Cyber criminals are now turning their sights on the less-protected area of medical data, experts say. According to the research firm Ponemon Institute, medical identity theft affected 1.4 million people in 2009 and 2.3 million in 2014.
Rick Kam, CIPP/US president and co-founder of ID Experts, which designs security software, says, “One reason to take this seriously is that it can be a threat to the continued operation of your business.” To discourage identity theft, consider following some basic precautions.
Know Your Weaknesses
Last year, several large health care organizations fell victim to data breaches. The most common point of ingress? Email. Always use a secure email system, especially if patients communicate with your practice this way.
Encryption is the key to digital security, says Kam. Almost all digital devices offer encryption for free or as a built-in function. “As soon as you pull the device out of the box, make sure the encryption is on,” he says. “That’s about as complex as it needs to get.”
Another point of weakness is the telephone. Thieves may pose as health care professionals seeking patient information over the phone.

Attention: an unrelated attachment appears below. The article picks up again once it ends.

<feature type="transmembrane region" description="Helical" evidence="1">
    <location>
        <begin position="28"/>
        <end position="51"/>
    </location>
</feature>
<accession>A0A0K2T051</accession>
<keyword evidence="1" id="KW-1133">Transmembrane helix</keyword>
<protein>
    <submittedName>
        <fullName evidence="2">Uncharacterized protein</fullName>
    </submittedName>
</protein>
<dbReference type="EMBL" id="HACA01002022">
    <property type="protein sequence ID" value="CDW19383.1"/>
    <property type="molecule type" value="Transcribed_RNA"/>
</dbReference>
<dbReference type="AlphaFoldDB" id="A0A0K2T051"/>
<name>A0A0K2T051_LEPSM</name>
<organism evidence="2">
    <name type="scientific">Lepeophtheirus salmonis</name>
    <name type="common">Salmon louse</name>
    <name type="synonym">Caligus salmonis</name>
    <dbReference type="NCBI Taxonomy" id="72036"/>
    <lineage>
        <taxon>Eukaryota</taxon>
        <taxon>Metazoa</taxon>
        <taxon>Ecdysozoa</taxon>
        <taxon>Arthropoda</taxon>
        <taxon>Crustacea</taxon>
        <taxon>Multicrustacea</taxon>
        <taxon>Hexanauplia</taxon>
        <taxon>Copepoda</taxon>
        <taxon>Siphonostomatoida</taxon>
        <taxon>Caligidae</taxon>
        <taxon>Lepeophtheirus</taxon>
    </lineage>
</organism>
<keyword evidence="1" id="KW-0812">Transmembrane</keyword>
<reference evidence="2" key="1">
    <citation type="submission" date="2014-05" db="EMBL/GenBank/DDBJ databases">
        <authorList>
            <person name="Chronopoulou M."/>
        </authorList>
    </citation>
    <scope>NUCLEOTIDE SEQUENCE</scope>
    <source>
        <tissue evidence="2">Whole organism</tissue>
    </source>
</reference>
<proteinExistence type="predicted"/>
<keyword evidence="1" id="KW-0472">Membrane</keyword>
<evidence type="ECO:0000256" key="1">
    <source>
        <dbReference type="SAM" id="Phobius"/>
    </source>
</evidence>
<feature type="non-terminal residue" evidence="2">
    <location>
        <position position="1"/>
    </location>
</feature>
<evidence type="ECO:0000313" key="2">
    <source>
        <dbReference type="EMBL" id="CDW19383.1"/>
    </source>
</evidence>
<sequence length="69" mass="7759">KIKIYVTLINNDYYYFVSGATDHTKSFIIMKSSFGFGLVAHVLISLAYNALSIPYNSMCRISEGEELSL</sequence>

With access to just 1 patient’s data, Medicare or insurers can be bilked of thousands of dollars. When unknown clinicians call, take their contact information and offer to call them back. Then, check their geographic location against the patient’s.
Every practice needs a written data security policy. Topics should include procedures for transporting data offsite and using mobile devices, protocols for departing staff (eg, changing passwords), and parameters on personal device use (eg, surfing the Internet). At least 1 staff member should be in charge of implementing and continually updating this policy.
In addition, make sure that staff members can recognize the hallmarks of “phishing” emails (ie, ones designed to infect systems with malware or viruses). Just opening such an email can infect an entire system.
Never sign referrals for unknown patients. In addition, because payers are sometimes the first to detect discrepancies, keep enrollment information updated. Make sure to promptly inform payers when opening, closing, moving, or separating from a practice. Lastly, compare remittance notices with patient records whenever possible.